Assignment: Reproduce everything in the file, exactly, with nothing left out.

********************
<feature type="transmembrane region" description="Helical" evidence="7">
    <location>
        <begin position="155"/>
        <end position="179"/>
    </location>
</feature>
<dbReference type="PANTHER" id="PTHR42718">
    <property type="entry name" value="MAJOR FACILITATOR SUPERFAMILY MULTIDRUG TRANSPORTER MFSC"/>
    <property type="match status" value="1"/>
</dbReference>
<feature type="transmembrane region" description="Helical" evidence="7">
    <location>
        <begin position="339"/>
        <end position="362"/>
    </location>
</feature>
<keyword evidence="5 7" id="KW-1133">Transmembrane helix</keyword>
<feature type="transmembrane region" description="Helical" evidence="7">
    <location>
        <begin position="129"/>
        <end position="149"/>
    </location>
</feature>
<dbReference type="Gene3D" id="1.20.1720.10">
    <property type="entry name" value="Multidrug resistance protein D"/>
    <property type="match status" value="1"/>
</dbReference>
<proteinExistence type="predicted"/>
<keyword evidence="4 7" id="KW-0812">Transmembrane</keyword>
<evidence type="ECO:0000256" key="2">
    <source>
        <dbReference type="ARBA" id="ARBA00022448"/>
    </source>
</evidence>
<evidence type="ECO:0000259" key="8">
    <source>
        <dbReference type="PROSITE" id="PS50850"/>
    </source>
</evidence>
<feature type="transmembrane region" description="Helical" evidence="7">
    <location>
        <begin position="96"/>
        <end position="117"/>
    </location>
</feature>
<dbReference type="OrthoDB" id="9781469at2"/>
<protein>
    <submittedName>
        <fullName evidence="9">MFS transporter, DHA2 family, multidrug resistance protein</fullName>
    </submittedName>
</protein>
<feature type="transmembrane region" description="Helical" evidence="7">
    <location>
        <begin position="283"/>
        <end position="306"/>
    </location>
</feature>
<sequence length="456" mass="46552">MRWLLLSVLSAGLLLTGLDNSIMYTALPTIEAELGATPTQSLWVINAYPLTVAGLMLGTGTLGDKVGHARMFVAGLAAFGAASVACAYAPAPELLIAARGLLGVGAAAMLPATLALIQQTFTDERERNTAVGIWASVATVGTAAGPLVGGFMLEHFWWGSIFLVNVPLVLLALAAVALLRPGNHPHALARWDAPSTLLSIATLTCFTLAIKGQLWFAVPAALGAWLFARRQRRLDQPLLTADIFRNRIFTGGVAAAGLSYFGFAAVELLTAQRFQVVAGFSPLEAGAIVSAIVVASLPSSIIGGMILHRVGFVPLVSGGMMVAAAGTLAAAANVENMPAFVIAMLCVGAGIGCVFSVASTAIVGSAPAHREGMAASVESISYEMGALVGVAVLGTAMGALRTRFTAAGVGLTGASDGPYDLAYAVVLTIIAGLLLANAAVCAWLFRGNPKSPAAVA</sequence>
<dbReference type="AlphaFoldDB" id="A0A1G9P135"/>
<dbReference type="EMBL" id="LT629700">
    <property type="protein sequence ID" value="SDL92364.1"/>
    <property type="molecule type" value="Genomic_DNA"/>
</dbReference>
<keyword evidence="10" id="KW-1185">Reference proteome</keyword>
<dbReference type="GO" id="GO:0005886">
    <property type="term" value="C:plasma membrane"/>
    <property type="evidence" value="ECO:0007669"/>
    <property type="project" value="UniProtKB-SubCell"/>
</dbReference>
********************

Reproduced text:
<feature type="transmembrane region" description="Helical" evidence="7">
    <location>
        <begin position="155"/>
        <end position="179"/>
    </location>
</feature>
<dbReference type="PANTHER" id="PTHR42718">
    <property type="entry name" value="MAJOR FACILITATOR SUPERFAMILY MULTIDRUG TRANSPORTER MFSC"/>
    <property type="match status" value="1"/>
</dbReference>
<feature type="transmembrane region" description="Helical" evidence="7">
    <location>
        <begin position="339"/>
        <end position="362"/>
    </location>
</feature>
<keyword evidence="5 7" id="KW-1133">Transmembrane helix</keyword>
<feature type="transmembrane region" description="Helical" evidence="7">
    <location>
        <begin position="129"/>
        <end position="149"/>
    </location>
</feature>
<dbReference type="Gene3D" id="1.20.1720.10">
    <property type="entry name" value="Multidrug resistance protein D"/>
    <property type="match status" value="1"/>
</dbReference>
<proteinExistence type="predicted"/>
<keyword evidence="4 7" id="KW-0812">Transmembrane</keyword>
<evidence type="ECO:0000256" key="2">
    <source>
        <dbReference type="ARBA" id="ARBA00022448"/>
    </source>
</evidence>
<evidence type="ECO:0000259" key="8">
    <source>
        <dbReference type="PROSITE" id="PS50850"/>
    </source>
</evidence>
<feature type="transmembrane region" description="Helical" evidence="7">
    <location>
        <begin position="96"/>
        <end position="117"/>
    </location>
</feature>
<dbReference type="OrthoDB" id="9781469at2"/>
<protein>
    <submittedName>
        <fullName evidence="9">MFS transporter, DHA2 family, multidrug resistance protein</fullName>
    </submittedName>
</protein>
<feature type="transmembrane region" description="Helical" evidence="7">
    <location>
        <begin position="283"/>
        <end position="306"/>
    </location>
</feature>
<sequence length="456" mass="46552">MRWLLLSVLSAGLLLTGLDNSIMYTALPTIEAELGATPTQSLWVINAYPLTVAGLMLGTGTLGDKVGHARMFVAGLAAFGAASVACAYAPAPELLIAARGLLGVGAAAMLPATLALIQQTFTDERERNTAVGIWASVATVGTAAGPLVGGFMLEHFWWGSIFLVNVPLVLLALAAVALLRPGNHPHALARWDAPSTLLSIATLTCFTLAIKGQLWFAVPAALGAWLFARRQRRLDQPLLTADIFRNRIFTGGVAAAGLSYFGFAAVELLTAQRFQVVAGFSPLEAGAIVSAIVVASLPSSIIGGMILHRVGFVPLVSGGMMVAAAGTLAAAANVENMPAFVIAMLCVGAGIGCVFSVASTAIVGSAPAHREGMAASVESISYEMGALVGVAVLGTAMGALRTRFTAAGVGLTGASDGPYDLAYAVVLTIIAGLLLANAAVCAWLFRGNPKSPAAVA</sequence>
<dbReference type="AlphaFoldDB" id="A0A1G9P135"/>
<dbReference type="EMBL" id="LT629700">
    <property type="protein sequence ID" value="SDL92364.1"/>
    <property type="molecule type" value="Genomic_DNA"/>
</dbReference>
<keyword evidence="10" id="KW-1185">Reference proteome</keyword>
<dbReference type="GO" id="GO:0005886">
    <property type="term" value="C:plasma membrane"/>
    <property type="evidence" value="ECO:0007669"/>
    <property type="project" value="UniProtKB-SubCell"/>
</dbReference>